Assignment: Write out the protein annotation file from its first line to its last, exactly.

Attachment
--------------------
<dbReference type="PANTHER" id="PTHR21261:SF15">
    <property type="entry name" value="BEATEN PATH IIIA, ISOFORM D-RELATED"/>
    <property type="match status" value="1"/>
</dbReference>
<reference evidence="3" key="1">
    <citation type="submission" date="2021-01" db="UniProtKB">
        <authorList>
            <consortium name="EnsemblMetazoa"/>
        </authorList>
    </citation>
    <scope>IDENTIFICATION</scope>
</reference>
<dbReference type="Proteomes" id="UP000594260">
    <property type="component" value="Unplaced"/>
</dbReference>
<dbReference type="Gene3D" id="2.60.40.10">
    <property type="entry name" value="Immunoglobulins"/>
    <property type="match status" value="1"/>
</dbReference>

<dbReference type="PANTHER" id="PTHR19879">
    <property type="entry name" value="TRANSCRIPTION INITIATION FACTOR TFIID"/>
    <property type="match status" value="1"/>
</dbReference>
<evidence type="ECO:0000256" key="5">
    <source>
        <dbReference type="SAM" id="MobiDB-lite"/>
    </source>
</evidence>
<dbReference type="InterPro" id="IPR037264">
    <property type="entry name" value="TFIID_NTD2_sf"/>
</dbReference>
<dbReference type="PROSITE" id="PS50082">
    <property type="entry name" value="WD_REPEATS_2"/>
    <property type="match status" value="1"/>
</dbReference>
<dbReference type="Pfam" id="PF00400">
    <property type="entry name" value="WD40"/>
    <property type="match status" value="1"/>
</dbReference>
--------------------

<dbReference type="PANTHER" id="PTHR21261:SF15">
    <property type="entry name" value="BEATEN PATH IIIA, ISOFORM D-RELATED"/>
    <property type="match status" value="1"/>
</dbReference>
<reference evidence="3" key="1">
    <citation type="submission" date="2021-01" db="UniProtKB">
        <authorList>
            <consortium name="EnsemblMetazoa"/>
        </authorList>
    </citation>
    <scope>IDENTIFICATION</scope>
</reference>
<dbReference type="Proteomes" id="UP000594260">
    <property type="component" value="Unplaced"/>
</dbReference>
<dbReference type="Gene3D" id="2.60.40.10">
    <property type="entry name" value="Immunoglobulins"/>
    <property type="match status" value="1"/>
</dbReference>

<dbReference type="PANTHER" id="PTHR19879">
    <property type="entry name" value="TRANSCRIPTION INITIATION FACTOR TFIID"/>
    <property type="match status" value="1"/>
</dbReference>
<evidence type="ECO:0000256" key="5">
    <source>
        <dbReference type="SAM" id="MobiDB-lite"/>
    </source>
</evidence>
<dbReference type="InterPro" id="IPR037264">
    <property type="entry name" value="TFIID_NTD2_sf"/>
</dbReference>
<dbReference type="PROSITE" id="PS50082">
    <property type="entry name" value="WD_REPEATS_2"/>
    <property type="match status" value="1"/>
</dbReference>
<dbReference type="Pfam" id="PF00400">
    <property type="entry name" value="WD40"/>
    <property type="match status" value="1"/>
</dbReference>